Donahue, whose husband, Michael, was allegedly killed by Bulger in 1982 while giving a ride home to his intended target, Edward “Brian” Halloran, said she was disappointed that Bulger did not testify and expose more about his corrupt relationship with the government.
“If you think you had an unfair trial, then stand up and tell all,” Donahue said. “I thought at least he would be man enough to get up there and tell how he feels.”
But Carney said outside the courthouse: “We just did what we could to help Jim Bulger make the right decision, for him. It was his decision alone to make, not his lawyer’s, not his family, not anyone else.”
Retired State Police colonel Thomas Foley, who spearheaded the Bulger investigation, said he probably did not want to face what would have been a blistering cross-examination.
“I think the prosecution team would have tuned him up if he did take the stand,” Foley said. “There would have been no way to explain 30 years of his crimes.”
The government rested last week after presenting 63 witnesses, and the defense called nine witnesses and briefly recalled former hit man John Martorano, who had testified earlier for the prosecution.
The defense attempted to bolster its contention that Bulger did not kill Debra Davis or Deborah Hussey, who are among his 19 alleged victims.
On Friday, Martorano testified that Stephen “The Rifleman” Flemmi told him during a phone conversation in 1981 he had accidentally strangled Davis, who was his girlfriend.
Flemmi, Bulger’s longtime partner, testified earlier in the trial that Bulger insisted on killing Davis, 26, because she was breaking up with Flemmi and knew the two of them were informants. Flemmi said he watched while Bulger strangled her.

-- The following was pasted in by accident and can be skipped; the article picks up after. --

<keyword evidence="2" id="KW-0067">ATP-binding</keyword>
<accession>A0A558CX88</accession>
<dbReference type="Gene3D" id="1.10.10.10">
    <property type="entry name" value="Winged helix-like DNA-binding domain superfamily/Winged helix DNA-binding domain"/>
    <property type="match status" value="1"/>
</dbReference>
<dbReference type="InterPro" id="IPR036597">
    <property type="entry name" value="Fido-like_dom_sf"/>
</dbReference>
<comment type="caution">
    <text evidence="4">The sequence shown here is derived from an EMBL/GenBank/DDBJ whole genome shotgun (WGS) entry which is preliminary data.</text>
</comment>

In an eerily similar slaying, Flemmi said he watched in 1985 as Bulger strangled Hussey, 26, who was like a stepdaughter to Flemmi and was the daughter of his girlfriend, Marion Hussey.
After the judge advised jurors that Marion Hussey was too ill to testify at Bulger’s trial, Carney read them transcripts of testimony she gave in two prior cases in which she recounted how Flemmi had sexually abused the younger Hussey.
Bulger’s lawyers offered the testimony as evidence that Flemmi was hostile to Deborah Hussey and had a motive to kill her.
Before testimony began Friday, Carney said Bulger would not oppose forfeiture of $822,000 seized from him if the government agreed to give it to the Donahue and Halloran families.
Both families had won judgments against the government because of the FBI’s mishandling of Bulger and Flemmi, but an appeals court overturned the awards, saying the suits were filed too late.
The courts have dismissed other lawsuits by victims on the grounds they were not filed in a timely fashion.
Prosecutors wrote Friday that they will ask the jury to approve forfeiture of the money, then work with the victims’ families to distribute the funds, noting that it is not up to Bulger “to decide who gets to keep his ill-gotten gains.”
Patricia Donahue and her three sons were startled by Bulger’s effort to steer some of his seized money to them.
“He thinks he’s Robin Hood, and he thinks this is a good gesture he’s trying to make,” she said. “Tell Whitey to get the key to the safe deposit boxes and give it to my family,” said her son Tom.